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    Author(s): Grace Sun; Rebecca Ibach; Marek Gnatowski; Jessie Glaeser; Mathew Leung; John Haight
    Date: 2014
    Source: IRG/WP 14-40674, The international Research Group on Wood Protection, section 4, Processes and properties, Paper prepared for the 45th IRG Annual Meeting, St George, Utah, USA, 11-15 May 2014; pp. 2-20;.
    Publication Series: Full Proceedings
    Station: Forest Products Laboratory
    PDF: Download Publication  (1.52 MB)

    Description

    Various instrumental techniques were used to study the fungal decay process in wood plastic composite (WPC) boards. Commercial boards exposed near Hilo, Hawaii (HI) for eight years in both sun and shadow locations were inspected and tested periodically. After eight years of exposure, both boards were evaluated using magnetic resonance imaging (MRI), while a selected area of the board exposed in shadow was additionally tested using microscopy and micro x-ray computed tomography (CT). Experimental boards exposed to either exterior conditions in Vancouver, British Columbia (BC) or a laboratory decay process were used for verification of MRI and CT results obtained from the commercial board. MRI detected the presence of free water and its distribution in the exposed commercial board samples tested. Fibre saturation in the experimental board was found to be about 22%, in comparison to 27 – 30% present in most wood species. There was good correlation between the detection of free water by MRI and by destructive testing. Reconstructed volumes from CT scans of the tested boards allowed for the WPC microstructure to be observed in various planes of view and for void analysis of the material to be conducted. A significantly higher average percentage volume of voids was detected in the exposed sample compared to its reference unexposed counterpart. CT scans and subsequent void analysis of the experimental soil block culture test samples of known weight loss in wood demonstrated this technique to be reasonably accurate in the detection of voids created due to biological decay. No obvious relationship was established between the presence of free water detected by MRI and the average volume of voids detected by CT. Scanning electron microscopy (SEM) confirmed the presence of fungal mycelia in the exposed commercial board cross-section imaged by both MRI and CT. It was confirmed that both MRI and micro CT could be used for non-destructive evaluations of WPC materials, including their decay process. This work also found that many different decay fungi species could colonize and internally damage WPC, and that fungal decay in WPC seems to be a self-propagating process requiring an initiation time period where no obvious decay damage is observed.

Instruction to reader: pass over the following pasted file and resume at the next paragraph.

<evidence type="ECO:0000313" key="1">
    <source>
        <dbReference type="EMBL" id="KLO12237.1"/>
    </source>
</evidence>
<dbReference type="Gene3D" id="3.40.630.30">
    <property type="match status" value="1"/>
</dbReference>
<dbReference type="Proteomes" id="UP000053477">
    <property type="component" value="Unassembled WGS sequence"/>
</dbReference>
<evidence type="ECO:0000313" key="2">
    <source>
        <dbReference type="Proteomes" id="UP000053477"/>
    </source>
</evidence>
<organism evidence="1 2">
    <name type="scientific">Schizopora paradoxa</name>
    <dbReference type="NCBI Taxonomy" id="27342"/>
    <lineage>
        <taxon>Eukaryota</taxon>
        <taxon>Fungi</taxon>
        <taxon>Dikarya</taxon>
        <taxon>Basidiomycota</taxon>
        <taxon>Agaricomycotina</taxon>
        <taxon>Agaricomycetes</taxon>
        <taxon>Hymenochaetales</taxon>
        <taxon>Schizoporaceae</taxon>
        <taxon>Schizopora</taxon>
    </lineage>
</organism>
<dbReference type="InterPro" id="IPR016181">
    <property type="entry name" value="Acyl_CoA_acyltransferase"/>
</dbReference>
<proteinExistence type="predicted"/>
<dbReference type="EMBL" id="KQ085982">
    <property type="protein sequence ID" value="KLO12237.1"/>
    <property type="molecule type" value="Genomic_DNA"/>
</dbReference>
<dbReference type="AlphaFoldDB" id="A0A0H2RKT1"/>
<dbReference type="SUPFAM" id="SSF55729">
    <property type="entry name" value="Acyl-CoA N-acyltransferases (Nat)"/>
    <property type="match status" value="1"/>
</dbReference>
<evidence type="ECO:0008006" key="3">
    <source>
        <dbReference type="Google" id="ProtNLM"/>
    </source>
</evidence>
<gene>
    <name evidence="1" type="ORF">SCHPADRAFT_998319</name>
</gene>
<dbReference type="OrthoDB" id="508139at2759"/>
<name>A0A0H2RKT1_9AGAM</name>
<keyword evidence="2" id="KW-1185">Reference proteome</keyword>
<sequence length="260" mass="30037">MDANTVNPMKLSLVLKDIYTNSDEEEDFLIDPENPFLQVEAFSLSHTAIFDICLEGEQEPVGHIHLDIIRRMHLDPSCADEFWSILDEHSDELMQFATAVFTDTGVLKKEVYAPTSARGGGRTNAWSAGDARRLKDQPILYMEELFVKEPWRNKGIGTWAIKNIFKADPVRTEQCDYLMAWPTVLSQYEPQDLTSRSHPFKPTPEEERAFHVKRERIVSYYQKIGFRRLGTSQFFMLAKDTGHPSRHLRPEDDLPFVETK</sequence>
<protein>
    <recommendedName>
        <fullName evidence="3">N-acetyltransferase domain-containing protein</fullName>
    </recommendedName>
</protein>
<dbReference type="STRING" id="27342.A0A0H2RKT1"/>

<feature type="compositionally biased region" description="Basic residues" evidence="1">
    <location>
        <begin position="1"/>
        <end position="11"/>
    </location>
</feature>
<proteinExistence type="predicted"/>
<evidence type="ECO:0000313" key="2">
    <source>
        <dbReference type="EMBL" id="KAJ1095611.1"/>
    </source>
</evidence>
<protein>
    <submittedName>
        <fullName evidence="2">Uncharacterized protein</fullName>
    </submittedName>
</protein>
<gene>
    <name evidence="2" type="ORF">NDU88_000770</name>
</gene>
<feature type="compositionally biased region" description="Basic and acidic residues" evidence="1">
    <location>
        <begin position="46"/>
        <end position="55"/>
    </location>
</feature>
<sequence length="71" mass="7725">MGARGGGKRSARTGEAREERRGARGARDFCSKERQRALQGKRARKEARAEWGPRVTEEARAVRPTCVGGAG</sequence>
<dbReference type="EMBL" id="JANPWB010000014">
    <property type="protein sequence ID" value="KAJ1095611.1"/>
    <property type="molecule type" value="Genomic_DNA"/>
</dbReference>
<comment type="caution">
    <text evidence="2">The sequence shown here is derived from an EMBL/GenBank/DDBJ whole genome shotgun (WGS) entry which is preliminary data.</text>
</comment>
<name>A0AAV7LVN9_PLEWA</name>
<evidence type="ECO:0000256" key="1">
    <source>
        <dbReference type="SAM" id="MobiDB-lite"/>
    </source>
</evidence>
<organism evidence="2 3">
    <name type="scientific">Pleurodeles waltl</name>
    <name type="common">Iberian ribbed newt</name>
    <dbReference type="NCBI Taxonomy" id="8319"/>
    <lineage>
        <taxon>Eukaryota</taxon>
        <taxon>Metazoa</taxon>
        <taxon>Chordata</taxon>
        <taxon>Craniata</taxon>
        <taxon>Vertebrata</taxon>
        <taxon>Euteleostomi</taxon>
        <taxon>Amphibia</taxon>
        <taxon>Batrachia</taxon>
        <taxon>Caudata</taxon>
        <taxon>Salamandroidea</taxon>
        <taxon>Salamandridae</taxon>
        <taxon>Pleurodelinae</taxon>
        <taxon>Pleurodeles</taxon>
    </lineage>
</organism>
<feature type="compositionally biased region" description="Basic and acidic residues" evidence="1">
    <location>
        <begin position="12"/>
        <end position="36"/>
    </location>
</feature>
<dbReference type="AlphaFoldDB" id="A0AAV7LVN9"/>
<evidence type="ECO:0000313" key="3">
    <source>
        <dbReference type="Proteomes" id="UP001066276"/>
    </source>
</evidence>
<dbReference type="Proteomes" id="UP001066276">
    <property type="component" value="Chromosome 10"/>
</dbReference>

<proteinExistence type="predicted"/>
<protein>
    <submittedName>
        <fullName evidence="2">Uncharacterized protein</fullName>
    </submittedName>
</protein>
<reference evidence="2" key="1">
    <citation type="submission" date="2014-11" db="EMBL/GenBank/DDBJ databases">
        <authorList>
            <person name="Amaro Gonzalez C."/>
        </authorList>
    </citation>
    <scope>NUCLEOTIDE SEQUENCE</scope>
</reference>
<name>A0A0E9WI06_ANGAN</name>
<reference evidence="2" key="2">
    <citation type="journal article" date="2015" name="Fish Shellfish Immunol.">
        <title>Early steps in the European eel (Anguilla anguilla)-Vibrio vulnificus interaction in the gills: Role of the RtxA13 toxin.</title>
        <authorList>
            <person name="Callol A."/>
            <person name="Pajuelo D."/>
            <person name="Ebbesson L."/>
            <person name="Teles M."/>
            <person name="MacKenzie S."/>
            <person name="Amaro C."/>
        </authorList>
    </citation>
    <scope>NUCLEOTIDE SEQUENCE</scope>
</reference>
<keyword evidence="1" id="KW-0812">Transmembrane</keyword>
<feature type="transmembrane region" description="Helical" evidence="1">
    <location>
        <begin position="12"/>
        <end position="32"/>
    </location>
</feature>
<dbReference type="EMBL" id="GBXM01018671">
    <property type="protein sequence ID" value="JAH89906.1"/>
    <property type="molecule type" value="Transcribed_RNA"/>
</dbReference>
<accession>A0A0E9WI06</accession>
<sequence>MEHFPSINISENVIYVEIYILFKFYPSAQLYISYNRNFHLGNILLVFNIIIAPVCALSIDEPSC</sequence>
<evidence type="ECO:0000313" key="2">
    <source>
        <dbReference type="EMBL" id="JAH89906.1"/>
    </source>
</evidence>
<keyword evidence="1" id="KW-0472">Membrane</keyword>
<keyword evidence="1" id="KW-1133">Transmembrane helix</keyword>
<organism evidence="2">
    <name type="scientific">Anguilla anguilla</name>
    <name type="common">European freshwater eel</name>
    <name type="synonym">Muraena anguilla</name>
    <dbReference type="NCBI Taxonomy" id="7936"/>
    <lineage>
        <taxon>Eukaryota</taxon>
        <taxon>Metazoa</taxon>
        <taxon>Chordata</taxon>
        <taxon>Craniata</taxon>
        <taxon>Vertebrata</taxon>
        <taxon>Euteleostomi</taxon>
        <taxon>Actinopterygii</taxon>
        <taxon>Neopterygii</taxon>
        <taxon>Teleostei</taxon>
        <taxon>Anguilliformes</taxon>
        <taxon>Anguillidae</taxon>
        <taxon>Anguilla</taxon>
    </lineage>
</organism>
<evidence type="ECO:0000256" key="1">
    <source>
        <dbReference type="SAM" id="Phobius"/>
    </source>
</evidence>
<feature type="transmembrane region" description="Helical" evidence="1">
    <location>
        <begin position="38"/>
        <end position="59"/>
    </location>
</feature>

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    Citation

    Sun, Grace; Ibach, Rebecca; Gnatowski, Marek; Glaeser, Jessie; Leung, Mathew; Haight, John. 2014. Modern Instrumental Methods to Investigate the Mechanism of Biological Decay in Wood Plastic Composites. IRG/WP 14-40674, The international Research Group on Wood Protection, section 4, Processes and properties, Paper prepared for the 45th IRG Annual Meeting, St George, Utah, USA, 11-15 May 2014; pp. 2-20;.

    Keywords

    computed tomography, exterior exposure, magnetic resonance imaging, microstructure, mositure content, scanning electron microscopy, soil block culture test, water absorption, wood pllastic composite, viod analysis

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https://www.fs.usda.gov/treesearch/pubs/46176